OVB ready for Get Smart About Credit campaign

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Halloween is just around the corner. While ghosts and goblins might scare you, don’t let your credit do the same. To help promote the importance of maintaining good credit, Ohio Valley Bank is once again taking part in the American Bankers Association’s Get Smart About Credit initiative.

Get Smart About Credit is a national campaign comprised of bank volunteers who help youth understand credit and other important financial lessons. Now in its 16th year, this year’s event will again reach children across the country. Get Smart About Credit Day will be held Thursday, Oct. 18, however, OVB is set to celebrate the event throughout the month of October and the fall season.

Credit lessons will be incorporated into OVB’s financial education programs, which include elementary through high school grade levels. OVB will present Adventures in Credit, featuring the Centsables, to area elementary schools. Get Smart About Credit lessons will also be a focus in the OVB BANKit program, which is currently being conducted on a monthly basis at six local schools in Ohio and West Virginia.

The primary purpose of Get Smart About Credit is to prepare students to join the workforce by making sure they have a strong understanding of credit and other money management skills. Get Smart About Credit works to teach students that credit education is more than paying for college, credit cards and loans. The campaign aims to show that a true understanding of credit also encompasses budgeting, credit report comprehension and identity protection. By promoting these important lessons in area schools, OVB hopes to make an impact on our future generations.

Looking for ways to improve your credit or topics to help teach your kids about credit? We’ve got you covered with these helpful tips:

  1. Pay your bills on time. This sounds like a simple concept, right? However, too often people find themselves making late credit card payments. To make sure this doesn’t happen to you, set up alerts on your phone as a reminder to get those bills paid on time. If you are able, pay your bill in full. If not, at least make sure to pay the minimum when due.
  2. Watch for warning signs of credit trouble. If you find yourself using credit for all purchases or always making late payments and/or barely scraping by to afford your minimum amount due, you’re already in trouble. The best thing to do in this situation is pay what you can and avoid making any more purchases with your credit card. If you are feeling overwhelmed ask your bank if they have any suggestions to help you get back on track.
  3. Budget, budget, budget. Setting and sticking with a budget is the first step to financial freedom. By adhering to a spending plan and working to build your savings, you will be less likely to overspend on credit cards, which will also help you save on added fees, such as interest costs.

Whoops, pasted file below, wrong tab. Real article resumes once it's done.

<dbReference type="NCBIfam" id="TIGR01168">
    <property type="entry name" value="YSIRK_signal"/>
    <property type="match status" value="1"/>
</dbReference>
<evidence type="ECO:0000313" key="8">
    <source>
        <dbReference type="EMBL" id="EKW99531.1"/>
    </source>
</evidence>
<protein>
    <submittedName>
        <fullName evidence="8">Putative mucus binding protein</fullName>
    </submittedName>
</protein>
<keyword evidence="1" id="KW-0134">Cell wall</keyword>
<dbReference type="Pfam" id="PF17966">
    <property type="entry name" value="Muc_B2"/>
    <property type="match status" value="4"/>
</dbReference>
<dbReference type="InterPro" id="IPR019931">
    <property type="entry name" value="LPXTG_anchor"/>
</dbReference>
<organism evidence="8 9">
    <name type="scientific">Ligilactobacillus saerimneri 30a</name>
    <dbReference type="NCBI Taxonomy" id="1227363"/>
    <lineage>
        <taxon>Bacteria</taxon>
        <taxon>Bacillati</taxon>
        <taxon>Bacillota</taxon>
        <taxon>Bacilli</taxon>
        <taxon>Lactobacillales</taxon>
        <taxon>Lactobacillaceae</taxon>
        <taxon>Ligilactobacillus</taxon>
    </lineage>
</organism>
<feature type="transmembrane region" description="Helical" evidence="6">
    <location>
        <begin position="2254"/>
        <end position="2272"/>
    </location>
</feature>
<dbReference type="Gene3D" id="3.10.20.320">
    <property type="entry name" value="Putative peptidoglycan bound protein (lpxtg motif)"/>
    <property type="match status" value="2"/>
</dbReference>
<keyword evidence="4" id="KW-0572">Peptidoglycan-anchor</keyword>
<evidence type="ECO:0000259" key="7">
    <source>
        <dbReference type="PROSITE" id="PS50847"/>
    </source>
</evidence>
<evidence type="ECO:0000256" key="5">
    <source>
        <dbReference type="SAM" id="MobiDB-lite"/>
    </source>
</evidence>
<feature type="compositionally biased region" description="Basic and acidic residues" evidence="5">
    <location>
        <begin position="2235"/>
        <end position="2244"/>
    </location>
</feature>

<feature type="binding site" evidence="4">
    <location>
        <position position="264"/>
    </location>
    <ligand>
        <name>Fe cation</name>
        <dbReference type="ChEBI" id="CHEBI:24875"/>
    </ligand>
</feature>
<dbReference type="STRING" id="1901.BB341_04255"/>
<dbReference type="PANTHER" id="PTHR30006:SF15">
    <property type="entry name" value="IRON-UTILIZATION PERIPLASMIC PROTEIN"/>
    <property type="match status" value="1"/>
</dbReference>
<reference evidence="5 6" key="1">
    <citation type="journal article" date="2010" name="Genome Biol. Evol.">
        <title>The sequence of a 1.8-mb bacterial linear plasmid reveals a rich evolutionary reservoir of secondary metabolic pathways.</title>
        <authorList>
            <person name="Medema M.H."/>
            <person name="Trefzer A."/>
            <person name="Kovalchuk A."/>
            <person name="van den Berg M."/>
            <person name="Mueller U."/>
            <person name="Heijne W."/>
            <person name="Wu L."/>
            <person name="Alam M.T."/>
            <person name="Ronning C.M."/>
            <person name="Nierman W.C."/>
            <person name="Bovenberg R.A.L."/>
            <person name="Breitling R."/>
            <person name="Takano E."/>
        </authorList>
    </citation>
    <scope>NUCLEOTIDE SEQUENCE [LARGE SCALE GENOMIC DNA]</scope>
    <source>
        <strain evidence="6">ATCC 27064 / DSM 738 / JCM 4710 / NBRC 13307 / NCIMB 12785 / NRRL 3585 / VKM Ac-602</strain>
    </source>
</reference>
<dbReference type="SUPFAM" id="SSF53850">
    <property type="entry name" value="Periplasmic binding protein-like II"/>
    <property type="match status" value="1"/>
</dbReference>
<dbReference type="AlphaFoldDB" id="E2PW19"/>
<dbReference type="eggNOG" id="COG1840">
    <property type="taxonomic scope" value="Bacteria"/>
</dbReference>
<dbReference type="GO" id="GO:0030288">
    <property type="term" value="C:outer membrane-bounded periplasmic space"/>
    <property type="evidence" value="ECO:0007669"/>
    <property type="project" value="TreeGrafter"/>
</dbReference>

4. Think before you spend. Often those who encounter credit issues make the common mistake of purchasing items via credit without truly thinking about what it is they are purchasing. Do not pay for things using credit without understanding how it may affect your budget first. Make sure that you will have the means to make payments on your purchase before you reach for the credit card.
  5. Take advantage of your annual free credit report. It is recommended to have your credit checked annually to review for any possible errors on inaccuracies. By doing this you also help protect yourself against the dangers of identity theft. Check your credit for free annually by going to annualcreditreport.com, the official site set up by law from the three national credit reporting agencies. Be sure to type in the address exactly as is since there are many “lookalike” sites, which can charge you for the report or a subscription fee as well as collect information from you for marketing purposes.
  6. Utilize your bank services. Banks are more than money in a vault. They offer valuable services that students can benefit from, including student checking accounts, debit cards, mobile and online banking, balance alerts, personal loans, direct deposit and more. OVB also offers Benjamin Tracker, a helpful tool to help you stick with your budget and not overspend. In addition, OVB also offers a variety of financial education programs.
  7. Ask questions. Whether you are a student looking for advice or an adult wanting to improve your financial circumstances, ask for help. Your local banker is a great place to start.

For more information on OVB’s financial education programs or to schedule a presentation, e-mail OVB Financial Literacy Leader Hope Roush at hdroush@ovbc.com.

OVB celebrates Teach Children to Save Day

The key to building financially strong individuals and communities is education at a young age. Many people see financial responsibility as limited to adults, but it’s never too early to teach children how to be money savvy.

In an effort to help children understand the value of a dollar, the American Bankers Association established Teach Children to Save Day, which is being celebrated today. April also serves as Financial Literacy Month. According to the ABA, Teach Children to Save along with the foundation’s other financial education initiatives has reached 9.1 million young people through the commitment of more than 225,000 banker volunteers, including Ohio Valley Bank.